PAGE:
BNC Update

It’s been a while — well over 4 years, in fact… Time for an update?

Brave New Climate is is a blog with its roots in the climate and energy problem. It was started in 2008, flourished for about 5 years, and then reached what seemed to be the end of its natural life. I lost motivation to continue. I paid my dues to WordPress each year to keep the site ‘up’, such that people could access its archive of posts, but otherwise, it was left neglected. Today it reminds me a little of the Ferris Wheel in Pripyat.

The metaphorical forest has grown up around the deserted remnant of BNC, and debates have moved on. As for today:

…the world has gone mad today
And good’s bad today
And black’s white today
And day’s night today…
Anything goes!

Cole Porter (in 1934) summarised 2020 in a nutshell!

Anyway, as I said, I last posted anything of substance here in 2015. However, I’ve continued to work, on and off, in the area of sustainable energy. FYI, below are some recent papers I’ve published on the topic:

Blomqvist, L., Yates, L. & Brook, B. W. Drivers of increasing global crop production: a decompositional analysis. Environmental Research Letters 15, 0940b0946, doi:10.1088/1748-9326/ab9e9c (2020).

Brook, B. W., Blees, T., Wigley, T. M. L. & Hong, S. Silver buckshot or bullet: is a future ‘energy mix’ necessary? Sustainability 10, 302, doi:10.3390/su10020302 (2018).

Brook, B. W., Ellis, E. C. & Buettel, J. C. What is the evidence for planetary tipping points? In Effective Conservation Science: Data Not Dogma (eds P. Kareiva, M. Marvier, & B. Silliman) (Oxford University Press, 2018).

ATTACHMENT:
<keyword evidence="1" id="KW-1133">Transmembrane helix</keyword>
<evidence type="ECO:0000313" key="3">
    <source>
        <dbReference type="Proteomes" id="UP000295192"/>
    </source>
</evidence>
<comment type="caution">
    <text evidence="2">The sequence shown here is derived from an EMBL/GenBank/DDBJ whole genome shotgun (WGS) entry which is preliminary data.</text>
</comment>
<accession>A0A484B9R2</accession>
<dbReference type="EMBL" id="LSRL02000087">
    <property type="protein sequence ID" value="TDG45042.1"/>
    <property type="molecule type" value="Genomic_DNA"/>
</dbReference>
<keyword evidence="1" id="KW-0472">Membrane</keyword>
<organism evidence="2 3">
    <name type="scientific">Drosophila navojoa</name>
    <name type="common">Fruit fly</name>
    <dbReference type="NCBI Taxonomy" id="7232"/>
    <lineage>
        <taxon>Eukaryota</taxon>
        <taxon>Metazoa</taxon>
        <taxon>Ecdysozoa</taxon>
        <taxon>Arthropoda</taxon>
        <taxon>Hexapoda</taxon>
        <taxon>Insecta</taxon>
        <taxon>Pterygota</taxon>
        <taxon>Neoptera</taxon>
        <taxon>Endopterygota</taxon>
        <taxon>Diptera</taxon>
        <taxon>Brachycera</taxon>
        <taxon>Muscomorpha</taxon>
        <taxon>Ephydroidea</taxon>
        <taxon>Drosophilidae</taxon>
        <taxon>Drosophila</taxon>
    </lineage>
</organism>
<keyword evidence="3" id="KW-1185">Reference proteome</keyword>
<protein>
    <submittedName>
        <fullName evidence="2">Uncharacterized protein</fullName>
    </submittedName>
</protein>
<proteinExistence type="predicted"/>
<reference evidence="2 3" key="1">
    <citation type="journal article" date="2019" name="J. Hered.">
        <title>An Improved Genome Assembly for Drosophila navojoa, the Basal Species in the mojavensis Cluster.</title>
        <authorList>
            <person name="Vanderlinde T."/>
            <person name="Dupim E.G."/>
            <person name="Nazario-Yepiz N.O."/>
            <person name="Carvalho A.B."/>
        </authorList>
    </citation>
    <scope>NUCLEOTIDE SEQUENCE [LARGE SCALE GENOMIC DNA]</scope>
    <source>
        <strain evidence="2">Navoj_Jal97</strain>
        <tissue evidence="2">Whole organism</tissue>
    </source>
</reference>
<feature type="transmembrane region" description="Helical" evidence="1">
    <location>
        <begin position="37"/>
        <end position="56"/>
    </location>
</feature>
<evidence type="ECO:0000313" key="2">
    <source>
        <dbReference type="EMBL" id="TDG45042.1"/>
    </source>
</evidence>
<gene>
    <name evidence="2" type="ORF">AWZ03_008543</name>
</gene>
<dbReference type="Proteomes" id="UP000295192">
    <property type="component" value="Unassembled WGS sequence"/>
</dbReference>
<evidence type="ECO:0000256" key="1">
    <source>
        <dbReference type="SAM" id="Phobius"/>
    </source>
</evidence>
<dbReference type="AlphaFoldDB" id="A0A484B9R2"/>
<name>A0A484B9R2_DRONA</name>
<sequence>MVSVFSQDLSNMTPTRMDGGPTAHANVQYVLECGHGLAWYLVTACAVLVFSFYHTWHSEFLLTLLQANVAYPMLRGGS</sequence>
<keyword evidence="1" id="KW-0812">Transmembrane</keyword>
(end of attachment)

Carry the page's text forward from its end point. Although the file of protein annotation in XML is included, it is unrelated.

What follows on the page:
Hong, S. & Brook, B. W. At the crossroads: an uncertain future facing the electricity-generation sector in South Korea. Asia & the Pacific Policy Studies 5, 522-532, doi:10.1002/app5.245 (2018).

Hong, S. & Brook, B. W. A nuclear-to-gas transition in South Korea: Is it environmentally friendly or economically viable? . Energy Policy 112, 67-73, doi:10.1016/j.enpol.2017.10.012 (2018).

Hong, S. & Brook, B. W. Economic feasibility of energy supply by small modular nuclear reactors on small islands: case studies of Jeju, Tasmania and Tenerife. Energies 11, 2587, doi:10.3390/en11102587 (2018).

Hong, S., Qvist, S. & Brook, B. W. Economic and environmental costs of replacing nuclear fission with solar and wind energy in Sweden. Energy Policy 112, 56-66, doi:10.1016/j.enpol.2017.10.013 (2018).

Berger, A. et al. How much can nuclear energy do about global warming? International Journal of Global Energy Issues 40, 43-78, doi:10.1504/IJGEI.2017.080766 (2017).

Berger, A. et al. Nuclear energy and bio energy carbon capture and storage, keys for obtaining 1.5°C mean surface temperature limit. International Journal of Global Energy Issues 40, doi:10.1504/IJGEI.2017.086622 (2017).